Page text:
You have a dominant eye and a recessive eye (assuming you still have both eyes , and not three). And that fact can make your life as a sawyer a lot easier , or a lot harder.
If your dominant eye matches up with your dominant hand (dominant right eye and dominant right hand, for example) then you’ll find it easier to train yourself to shoot a gun, swing a golf club or cut a tenon. That’s because the eye directly over your work is controlling the show.
But if your dominant eye and dominant hand are on opposite sides of your body, you might find it more difficult to stay on line when sawing. I’ve had many woodworkers with this problem comment that this was a significant hurdle for them to cross when learning to saw.
So how do you find out if you are cross-dominant or not? There are tests that optometrists can perform with a 2″-diameter disc. Another common (if imperfect) test is to intertwine your fingers. Which finger is resting on top? Is it from the same hand that you write with? Then your eye and your hand match up , you should be good. But if your left finger is on top and you saw with your right hand, then you might want to try this trick:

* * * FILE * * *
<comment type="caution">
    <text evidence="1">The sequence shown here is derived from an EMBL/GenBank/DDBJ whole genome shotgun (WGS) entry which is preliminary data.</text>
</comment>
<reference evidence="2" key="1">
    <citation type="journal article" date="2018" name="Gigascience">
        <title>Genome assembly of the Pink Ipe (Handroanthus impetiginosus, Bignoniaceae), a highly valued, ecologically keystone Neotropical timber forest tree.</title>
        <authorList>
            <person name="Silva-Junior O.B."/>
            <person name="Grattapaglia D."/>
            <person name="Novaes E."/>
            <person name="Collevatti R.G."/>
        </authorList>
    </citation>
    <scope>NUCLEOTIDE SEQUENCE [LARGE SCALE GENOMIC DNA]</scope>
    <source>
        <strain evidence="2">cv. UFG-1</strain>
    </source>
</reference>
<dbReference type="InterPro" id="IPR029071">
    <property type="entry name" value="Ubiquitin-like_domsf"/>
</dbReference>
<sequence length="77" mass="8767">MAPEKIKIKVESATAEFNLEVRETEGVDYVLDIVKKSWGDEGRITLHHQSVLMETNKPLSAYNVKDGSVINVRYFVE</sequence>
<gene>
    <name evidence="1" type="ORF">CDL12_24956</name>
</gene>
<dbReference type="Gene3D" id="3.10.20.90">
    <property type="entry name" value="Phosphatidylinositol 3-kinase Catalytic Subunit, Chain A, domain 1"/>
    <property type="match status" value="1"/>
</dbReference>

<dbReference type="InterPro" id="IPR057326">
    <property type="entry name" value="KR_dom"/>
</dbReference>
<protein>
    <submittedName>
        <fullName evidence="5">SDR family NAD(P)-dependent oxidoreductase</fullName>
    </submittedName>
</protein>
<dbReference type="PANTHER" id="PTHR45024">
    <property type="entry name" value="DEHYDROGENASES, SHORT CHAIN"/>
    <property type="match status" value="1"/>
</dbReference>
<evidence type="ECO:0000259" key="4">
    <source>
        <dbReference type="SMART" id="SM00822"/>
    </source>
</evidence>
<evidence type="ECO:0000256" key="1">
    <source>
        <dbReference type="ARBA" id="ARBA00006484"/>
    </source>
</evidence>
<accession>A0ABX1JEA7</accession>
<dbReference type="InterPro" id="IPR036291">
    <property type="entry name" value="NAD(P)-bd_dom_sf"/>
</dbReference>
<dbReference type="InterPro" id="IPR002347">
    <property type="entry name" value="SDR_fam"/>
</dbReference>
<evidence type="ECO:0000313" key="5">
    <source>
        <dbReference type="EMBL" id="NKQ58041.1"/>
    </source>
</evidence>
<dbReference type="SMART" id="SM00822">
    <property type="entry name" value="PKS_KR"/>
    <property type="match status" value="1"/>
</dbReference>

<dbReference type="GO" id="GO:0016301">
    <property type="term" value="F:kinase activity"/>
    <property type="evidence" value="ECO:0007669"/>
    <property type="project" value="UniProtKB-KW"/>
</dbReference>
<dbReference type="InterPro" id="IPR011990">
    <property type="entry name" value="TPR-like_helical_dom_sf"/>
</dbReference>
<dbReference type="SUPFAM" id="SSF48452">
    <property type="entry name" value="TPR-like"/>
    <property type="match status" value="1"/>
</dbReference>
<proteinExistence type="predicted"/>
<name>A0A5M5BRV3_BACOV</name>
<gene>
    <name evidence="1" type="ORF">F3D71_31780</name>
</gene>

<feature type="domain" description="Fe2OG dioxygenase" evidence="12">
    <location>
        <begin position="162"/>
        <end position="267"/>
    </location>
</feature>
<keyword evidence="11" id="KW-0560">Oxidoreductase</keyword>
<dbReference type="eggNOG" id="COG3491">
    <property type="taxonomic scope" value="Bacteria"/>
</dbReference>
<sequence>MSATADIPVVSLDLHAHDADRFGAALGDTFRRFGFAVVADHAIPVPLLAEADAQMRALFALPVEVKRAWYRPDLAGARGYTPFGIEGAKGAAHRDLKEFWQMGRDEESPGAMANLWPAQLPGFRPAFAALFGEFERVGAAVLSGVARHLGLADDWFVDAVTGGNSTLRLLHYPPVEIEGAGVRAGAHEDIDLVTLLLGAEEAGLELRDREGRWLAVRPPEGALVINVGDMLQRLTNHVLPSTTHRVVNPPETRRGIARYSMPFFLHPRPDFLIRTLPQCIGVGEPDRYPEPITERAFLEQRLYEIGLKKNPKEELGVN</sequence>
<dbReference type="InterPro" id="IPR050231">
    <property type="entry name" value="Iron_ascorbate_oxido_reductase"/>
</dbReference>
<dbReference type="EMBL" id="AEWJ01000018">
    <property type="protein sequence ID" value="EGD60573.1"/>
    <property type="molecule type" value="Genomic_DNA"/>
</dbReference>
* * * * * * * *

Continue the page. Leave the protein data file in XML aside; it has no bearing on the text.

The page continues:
Shut your dominant eye when you saw so that the non-dominant eye can do a little driving. If you are right-handed, try shutting your left eye to see if your accuracy improves. If you are left-handed, do the opposite.
Because Halloween is coming up, I’m plotting a trip to our local Halloween Express store to score some pirate eye patches to experiment with. Wearing a pirate eye patch when sawing is a good conversation-starter in my eye.
P.S. This Saturday, I’m going to be demonstrating at the Woodcraft store in Dayton, Ohio. One reader who is a golf pro has promised to stop by there to further my education in cross-eye dominance. So come by Saturday if you’d like some advice on how to saw, sharpen or plane , or where to get a good beer when in Cincinnati.